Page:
Having immediate access to an entire season of a must-watch series is a definite perk of Netflix, but the binge-watching habit spawned by the film and TV streaming giant is also leading to a new issue: audiences who are starting to demand new content — sometimes just weeks later.
At a series of panels in Pasedena, Calif. as part of the recent Television Critics Association press tour, Netflix introduced its upcoming lineup and casts of some of its most popular shows shared insights from behind the scenes.
Netflix pledges to launch 600 hours of original programming in 2016 (compared with 450 hours in 2015), including existing series, original films, kids content, documentaries and comedy specials.
Members streamed 42.5 billion hours of video in 2015, the company said, up from 29 billion hours a year earlier.
Many creators faced an onslaught about what fans can expect from upcoming seasons of hot shows, some only released within the last few months.
With the instant satisfaction of streaming, audiences can face a void after having quickly consumed an entire season and then realizing there are no more episodes to watch — which doesn't happen as often when a program follows a more rigid, week-to-week release schedule.
For instance, it's only been about a month since the wildly popular, true crime documentary series Making a Murderer debuted.
Already, filmmakers Laura Ricciardi and Moira Demos — who spent a decade working on the project — said they are fielding questions about whether there will be a season two. And if so, when?
The 10-part series follows the case of Steven Avery, a Wisconsin man who was exonerated after spending 18 years in jail for sexual assault, and is then accused of murder shortly after filing a lawsuit against authorities for the devastating earlier mistake.
Neither the filmmakers nor Netflix would confirm whether there would be a second season of Making a Murderer, but Demos vowed: "If there are significant developments, we'll be there."
They're not the only ones being coy about a sophomore season. Aziz Ansari and Alan Yang, who launched their comedy series hit Master of None in November, were also hit by repeated questions about the show's future.
The co-creators said it's too early to talk about ideas for another season. According to Yang, a lot of personal experience went into the show and he wants to get more life experience before attempting another run.
For his part, Ansari said he needs to "refill" his head so that a new season lives up to the first.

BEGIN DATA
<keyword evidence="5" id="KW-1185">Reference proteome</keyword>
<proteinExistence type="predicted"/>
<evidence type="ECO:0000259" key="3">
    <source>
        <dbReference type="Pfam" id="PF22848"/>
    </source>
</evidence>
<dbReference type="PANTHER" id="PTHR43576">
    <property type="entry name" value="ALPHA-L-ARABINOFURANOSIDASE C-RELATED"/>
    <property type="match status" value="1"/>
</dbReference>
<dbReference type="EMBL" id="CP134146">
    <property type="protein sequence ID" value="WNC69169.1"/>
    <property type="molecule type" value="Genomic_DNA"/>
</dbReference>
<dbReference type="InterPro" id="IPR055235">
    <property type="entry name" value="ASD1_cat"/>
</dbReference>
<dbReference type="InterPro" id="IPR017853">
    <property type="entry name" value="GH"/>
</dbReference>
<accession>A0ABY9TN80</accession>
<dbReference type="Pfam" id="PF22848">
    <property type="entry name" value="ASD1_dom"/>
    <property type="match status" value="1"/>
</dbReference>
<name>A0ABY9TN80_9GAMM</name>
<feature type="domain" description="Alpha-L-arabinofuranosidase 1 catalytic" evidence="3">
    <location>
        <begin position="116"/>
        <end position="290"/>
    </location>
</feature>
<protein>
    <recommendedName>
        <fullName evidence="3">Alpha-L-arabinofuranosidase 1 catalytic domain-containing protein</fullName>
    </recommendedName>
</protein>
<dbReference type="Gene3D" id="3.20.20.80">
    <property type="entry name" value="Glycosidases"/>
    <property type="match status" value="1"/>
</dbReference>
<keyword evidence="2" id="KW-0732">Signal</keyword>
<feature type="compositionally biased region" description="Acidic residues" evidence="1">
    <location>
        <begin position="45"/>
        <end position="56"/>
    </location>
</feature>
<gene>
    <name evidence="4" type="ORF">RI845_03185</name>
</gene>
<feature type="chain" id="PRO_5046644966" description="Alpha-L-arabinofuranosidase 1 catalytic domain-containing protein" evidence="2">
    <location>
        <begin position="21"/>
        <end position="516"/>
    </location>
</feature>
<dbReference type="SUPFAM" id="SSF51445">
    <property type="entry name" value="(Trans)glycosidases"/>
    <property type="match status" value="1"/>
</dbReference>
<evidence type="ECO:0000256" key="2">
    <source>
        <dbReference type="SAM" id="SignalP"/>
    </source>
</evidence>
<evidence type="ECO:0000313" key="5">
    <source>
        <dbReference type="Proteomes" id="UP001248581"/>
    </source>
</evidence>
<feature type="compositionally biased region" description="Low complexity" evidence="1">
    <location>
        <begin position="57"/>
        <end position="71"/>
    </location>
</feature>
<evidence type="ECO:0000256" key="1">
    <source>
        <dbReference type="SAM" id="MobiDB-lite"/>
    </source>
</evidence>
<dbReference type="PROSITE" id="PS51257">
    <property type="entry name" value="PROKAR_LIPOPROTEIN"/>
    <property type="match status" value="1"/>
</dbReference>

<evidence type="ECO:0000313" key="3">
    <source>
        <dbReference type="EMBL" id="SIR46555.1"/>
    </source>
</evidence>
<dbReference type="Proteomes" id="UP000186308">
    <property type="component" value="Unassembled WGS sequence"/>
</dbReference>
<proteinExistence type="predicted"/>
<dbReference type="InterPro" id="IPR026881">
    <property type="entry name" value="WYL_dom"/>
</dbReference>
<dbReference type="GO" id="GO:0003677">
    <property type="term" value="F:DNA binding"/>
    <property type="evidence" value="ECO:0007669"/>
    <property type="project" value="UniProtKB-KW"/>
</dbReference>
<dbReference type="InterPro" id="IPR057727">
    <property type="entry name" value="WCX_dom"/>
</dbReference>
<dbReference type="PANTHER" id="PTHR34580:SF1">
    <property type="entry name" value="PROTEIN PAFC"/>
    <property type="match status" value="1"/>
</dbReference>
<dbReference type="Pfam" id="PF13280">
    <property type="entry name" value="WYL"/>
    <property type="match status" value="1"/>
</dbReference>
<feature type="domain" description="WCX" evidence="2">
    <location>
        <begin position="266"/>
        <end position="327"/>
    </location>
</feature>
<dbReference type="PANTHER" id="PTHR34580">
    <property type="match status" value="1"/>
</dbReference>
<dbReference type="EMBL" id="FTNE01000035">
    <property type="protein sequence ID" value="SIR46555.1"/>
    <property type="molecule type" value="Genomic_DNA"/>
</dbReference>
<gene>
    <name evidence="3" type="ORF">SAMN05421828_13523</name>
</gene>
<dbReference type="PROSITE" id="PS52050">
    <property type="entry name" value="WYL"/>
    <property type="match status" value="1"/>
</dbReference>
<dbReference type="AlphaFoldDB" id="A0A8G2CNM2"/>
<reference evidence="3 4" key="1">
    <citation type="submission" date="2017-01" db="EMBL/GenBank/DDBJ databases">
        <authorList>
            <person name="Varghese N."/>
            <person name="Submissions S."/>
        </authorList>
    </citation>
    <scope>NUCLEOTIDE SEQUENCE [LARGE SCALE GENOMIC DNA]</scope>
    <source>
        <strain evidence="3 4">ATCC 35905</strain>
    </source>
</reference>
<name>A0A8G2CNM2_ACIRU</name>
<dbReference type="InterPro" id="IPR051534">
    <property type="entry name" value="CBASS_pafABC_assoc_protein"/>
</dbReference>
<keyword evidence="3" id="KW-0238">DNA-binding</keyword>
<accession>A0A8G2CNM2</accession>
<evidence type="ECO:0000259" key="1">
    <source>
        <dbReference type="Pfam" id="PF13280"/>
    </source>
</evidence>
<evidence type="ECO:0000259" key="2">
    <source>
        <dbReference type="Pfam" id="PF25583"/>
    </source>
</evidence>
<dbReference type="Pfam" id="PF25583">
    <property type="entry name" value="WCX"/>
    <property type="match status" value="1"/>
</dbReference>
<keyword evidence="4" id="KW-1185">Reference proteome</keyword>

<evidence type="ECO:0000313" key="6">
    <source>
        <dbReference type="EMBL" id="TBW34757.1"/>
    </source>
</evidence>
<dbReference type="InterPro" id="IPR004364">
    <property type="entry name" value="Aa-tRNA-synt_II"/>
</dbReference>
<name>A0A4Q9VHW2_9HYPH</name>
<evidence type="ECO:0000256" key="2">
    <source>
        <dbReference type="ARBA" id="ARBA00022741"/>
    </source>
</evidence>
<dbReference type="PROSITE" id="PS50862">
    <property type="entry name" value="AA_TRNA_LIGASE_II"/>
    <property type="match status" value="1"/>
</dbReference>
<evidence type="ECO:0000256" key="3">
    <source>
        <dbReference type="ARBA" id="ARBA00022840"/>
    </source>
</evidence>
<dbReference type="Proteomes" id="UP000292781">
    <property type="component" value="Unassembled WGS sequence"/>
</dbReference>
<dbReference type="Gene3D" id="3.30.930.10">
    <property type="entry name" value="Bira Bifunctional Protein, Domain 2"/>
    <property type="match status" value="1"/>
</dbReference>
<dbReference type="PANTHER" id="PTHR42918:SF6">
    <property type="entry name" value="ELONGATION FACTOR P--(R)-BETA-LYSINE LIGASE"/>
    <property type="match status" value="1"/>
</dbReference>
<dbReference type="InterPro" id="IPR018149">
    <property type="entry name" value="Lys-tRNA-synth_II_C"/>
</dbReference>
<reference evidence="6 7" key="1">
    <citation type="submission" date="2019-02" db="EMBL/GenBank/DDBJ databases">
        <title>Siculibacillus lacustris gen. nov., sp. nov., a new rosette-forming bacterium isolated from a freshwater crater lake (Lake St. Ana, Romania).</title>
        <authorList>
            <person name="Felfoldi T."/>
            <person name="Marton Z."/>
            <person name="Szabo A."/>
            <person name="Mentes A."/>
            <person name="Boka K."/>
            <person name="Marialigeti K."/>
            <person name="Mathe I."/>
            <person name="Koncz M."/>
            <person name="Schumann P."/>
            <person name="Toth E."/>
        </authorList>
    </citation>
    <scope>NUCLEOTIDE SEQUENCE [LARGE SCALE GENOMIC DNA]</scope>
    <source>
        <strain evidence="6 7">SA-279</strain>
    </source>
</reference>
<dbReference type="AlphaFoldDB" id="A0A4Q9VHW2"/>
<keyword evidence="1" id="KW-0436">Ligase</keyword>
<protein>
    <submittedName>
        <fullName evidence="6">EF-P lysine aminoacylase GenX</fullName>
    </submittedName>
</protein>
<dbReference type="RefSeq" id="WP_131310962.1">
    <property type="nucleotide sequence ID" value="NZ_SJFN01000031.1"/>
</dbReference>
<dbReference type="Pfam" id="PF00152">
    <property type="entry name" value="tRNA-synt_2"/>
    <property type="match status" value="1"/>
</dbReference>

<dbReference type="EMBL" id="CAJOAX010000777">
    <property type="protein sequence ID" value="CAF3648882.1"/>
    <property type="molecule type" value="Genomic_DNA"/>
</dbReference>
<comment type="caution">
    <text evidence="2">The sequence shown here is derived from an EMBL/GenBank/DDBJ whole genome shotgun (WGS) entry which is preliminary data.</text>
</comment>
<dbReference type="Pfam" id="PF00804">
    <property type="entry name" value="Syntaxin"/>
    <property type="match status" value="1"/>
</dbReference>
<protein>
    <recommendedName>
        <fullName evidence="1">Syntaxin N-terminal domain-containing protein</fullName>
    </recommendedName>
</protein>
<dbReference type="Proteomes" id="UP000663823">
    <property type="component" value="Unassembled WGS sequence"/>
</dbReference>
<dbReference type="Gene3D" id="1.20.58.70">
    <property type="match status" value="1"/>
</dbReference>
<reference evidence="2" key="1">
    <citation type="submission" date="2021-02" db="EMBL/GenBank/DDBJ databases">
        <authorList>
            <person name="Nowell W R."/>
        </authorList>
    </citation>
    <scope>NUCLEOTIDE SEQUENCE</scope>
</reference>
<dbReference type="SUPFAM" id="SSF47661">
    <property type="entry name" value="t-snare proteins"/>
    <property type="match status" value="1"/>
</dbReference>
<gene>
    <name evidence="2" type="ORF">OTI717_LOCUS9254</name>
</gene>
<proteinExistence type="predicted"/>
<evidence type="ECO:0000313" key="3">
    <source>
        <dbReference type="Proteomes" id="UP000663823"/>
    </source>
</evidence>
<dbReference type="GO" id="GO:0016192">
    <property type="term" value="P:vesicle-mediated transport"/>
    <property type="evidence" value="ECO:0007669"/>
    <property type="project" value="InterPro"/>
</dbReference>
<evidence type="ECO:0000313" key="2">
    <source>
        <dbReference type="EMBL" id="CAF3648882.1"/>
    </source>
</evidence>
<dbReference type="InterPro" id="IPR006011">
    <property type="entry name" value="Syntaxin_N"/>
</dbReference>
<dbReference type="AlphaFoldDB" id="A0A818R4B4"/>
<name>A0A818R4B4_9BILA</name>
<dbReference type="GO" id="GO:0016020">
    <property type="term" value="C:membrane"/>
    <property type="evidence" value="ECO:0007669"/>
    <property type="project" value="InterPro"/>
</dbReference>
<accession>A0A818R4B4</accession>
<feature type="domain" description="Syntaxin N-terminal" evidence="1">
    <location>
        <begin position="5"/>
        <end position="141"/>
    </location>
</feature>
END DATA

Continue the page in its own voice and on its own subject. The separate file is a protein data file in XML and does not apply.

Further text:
Returning shows include:
- House of Cards – March 4
- Unbreakable Kimmy Schmidt – April 15
- Grace and Frankie – May 6
- Orange is the New Black – June 17
- Jessica Jones
New shows include:
- Love from Judd Apatow – Feb. 19
- Flaked from Will Arnett – March 11
- The Ranch from Ashton Kutcher – April 1
- Lost and Found Music Studios – April 1
- Kong: King of the Apes – April 15
- Marseille – May 5
- Word Party – June 3
- Stranger Things – July 15
- The Get Down from Baz Luhrmann – Aug. 12
"We have a bunch of ideas bouncing around in our heads," Ansari said at the Master of None presentation, but didn't share any further specifics.
In the meantime, other shows have had enough time to refresh and are at work on new episodes.
After its initial release in March 2015, Unbreakable Kimmy Schmidt, the comedy series starring Ellie Kemper and created by Tina Fey and Robert Carlock, is set to debut its second season in April. It's also been renewed for a third.
'She's got deeper emotional and life issues and that's more what this season is about," said Fey.
Optimism amid global growth
Amid this apparently growing appetite for streaming series, Netflix issued an optimistic forecast for the next few months.
In a letter to investors issued Tuesday, CEO Reed Hastings and CFO David Wells said the company surpassed 75 million subscribers on Jan. 1.
The company recently revealed it has expanded to 130 additional countries (for a total of 190 worldwide, with China being a notable exception) and forecast adding 6.1 million more subscribers by the end of March.
However, amid the aggressive international expansion, Netflix also reported slower than expected growth this quarter in the U.S., the company's largest market.